Understand the Major Stock Market Indexes

“The market” has many proxies, but there are important differences among them.

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How’s the stock market doing? Whether you track the market from the opening bell to the close or you get most of your financial news a day late, for any given weekday you’re likely to see three measures of the market from three market barometers: the Dow Jones industrial average, the Nasdaq Composite index and the S&P 500. For long periods, they tend to provide a similar sense of where things are headed: Over the past 15 years, the Dow had a 97% correlation (a measure of how similarly assets move) with the S&P, meaning that the two indexes tended to rise and fall in lock step. The Nasdaq’s correlation to the S&P: 95%.

But lately, the market’s three most prominent yardsticks have been giving vastly different answers to investors’ fundamental question. In a wildly up-and-down year for stocks, the S&P 500 has lost 5.0% in 2020. The Dow has surrendered 9.2%. But the Nasdaq recently recorded an all-time high, and has returned 7.4% on the year. (Returns and other data are as of June 12.)

For investors to gauge how the stock market is behaving, it’s essential to understand the index they’re tracking, says Ben Johnson, director of exchange-traded fund research at Morningstar. “Each index is a unique snowflake. They come with different origins, universes of stocks and weightings. Some are rigidly rules-based with trans­parently quantitative criteria, and in other cases there’s a bit more subjectivity,” he says.

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This becomes especially important if you’re investing in an ETF or mutual fund that tracks an index—investments that now claim more investor dollars than actively managed funds. “If you’re considering an index fund, you should do just as much due diligence on the index construction as you would to assess an active manager,” Johnson says. Here’s a look under the hood of three of the most widely quoted market measures.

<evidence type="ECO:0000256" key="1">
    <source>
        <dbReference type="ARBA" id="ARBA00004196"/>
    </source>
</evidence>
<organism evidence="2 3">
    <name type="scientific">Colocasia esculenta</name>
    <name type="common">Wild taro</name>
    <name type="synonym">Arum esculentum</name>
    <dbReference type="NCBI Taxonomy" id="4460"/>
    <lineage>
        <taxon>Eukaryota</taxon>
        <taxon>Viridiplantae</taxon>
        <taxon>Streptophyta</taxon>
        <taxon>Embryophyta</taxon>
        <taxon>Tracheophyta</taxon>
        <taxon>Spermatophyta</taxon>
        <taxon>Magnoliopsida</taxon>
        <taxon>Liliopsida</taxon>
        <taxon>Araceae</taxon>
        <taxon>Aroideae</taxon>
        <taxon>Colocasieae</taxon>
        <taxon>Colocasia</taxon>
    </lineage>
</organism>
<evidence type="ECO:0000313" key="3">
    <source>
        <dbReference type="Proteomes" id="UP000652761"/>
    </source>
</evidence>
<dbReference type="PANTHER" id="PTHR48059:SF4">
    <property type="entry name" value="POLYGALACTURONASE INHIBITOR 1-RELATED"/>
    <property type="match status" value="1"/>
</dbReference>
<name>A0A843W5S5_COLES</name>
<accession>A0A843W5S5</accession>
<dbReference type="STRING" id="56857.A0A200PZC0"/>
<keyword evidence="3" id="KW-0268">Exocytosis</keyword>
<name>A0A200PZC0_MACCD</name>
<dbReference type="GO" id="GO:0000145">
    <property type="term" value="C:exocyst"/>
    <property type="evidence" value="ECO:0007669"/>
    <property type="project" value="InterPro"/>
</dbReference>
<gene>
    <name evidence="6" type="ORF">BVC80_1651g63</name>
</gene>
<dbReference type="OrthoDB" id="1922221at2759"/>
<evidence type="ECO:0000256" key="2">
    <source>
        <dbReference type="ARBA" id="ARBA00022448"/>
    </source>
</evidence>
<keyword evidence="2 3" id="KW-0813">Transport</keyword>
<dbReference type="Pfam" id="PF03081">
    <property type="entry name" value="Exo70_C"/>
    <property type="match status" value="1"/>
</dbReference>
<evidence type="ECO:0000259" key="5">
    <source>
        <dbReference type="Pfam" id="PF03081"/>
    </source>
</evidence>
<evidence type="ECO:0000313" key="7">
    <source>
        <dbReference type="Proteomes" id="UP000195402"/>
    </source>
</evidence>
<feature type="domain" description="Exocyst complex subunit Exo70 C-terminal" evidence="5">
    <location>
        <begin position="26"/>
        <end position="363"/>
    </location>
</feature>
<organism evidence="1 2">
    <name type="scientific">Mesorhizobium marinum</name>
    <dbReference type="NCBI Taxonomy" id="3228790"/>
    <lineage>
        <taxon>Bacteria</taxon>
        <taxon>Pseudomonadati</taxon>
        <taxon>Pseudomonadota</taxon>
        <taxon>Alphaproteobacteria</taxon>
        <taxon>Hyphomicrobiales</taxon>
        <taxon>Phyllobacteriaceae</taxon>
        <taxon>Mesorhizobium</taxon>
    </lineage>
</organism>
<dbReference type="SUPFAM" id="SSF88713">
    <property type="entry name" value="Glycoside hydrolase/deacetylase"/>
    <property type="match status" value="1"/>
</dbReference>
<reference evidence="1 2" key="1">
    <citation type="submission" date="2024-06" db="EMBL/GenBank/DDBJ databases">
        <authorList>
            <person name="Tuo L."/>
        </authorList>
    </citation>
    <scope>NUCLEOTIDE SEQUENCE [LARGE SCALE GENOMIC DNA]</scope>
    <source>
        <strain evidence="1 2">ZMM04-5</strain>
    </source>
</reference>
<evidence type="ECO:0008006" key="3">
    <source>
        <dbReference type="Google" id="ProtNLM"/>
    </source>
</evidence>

Dow Jones industrial average. The granddaddy of all indexes, the Dow debuted in 1896 and still carries some old-school features. The index holds only 30 stocks, and factors such as company reputation and investor interest count significantly in selecting them (in contrast to the predominantly quantitative criteria that govern inclusion for other indexes). The Dow has larger allocations to industrial, financial and energy sectors than the other two indexes, which helps explains its subpar performance so far in 2020. Boeing, among the top 10 names in the index, has shed 41.5% this year.

Instead of weighting stocks by market capitalization (stock price times shares outstanding), the Dow weights constituents by share price, allocating more assets to higher-priced names, regardless of the number of shares outstanding. That has led the index keepers at S&P Dow Jones Indices and the Wall Street Journal to shy away from including stocks with ultra-high share prices, such as Alphabet and Amazon.com—prominent members of other indexes that have recently helped propel returns. Given the small number of stocks in the index, a high-priced name can have a disproportionate effect on performance.

But the Dow still has its fans, and for good reason. Over the past 15 years, the index’s 8.9% annualized return edges the S&P 500. The Dow’s blue-chip stocks held up better than the S&P and the Nasdaq during the 2007–09 bear market, and the Dow sports a 2.4% dividend yield—the highest of the three indexes.

Investors looking for Dow exposure can try SPDR Dow Jones Industrial Average ETF Trust (symbol DIA (opens in new tab), price $257), which tracks the index; income seekers should consider the Invesco Dow Jones Industrial Average Dividend ETF (DJD (opens in new tab), $34), which holds Dow dividend payers weighted by yield.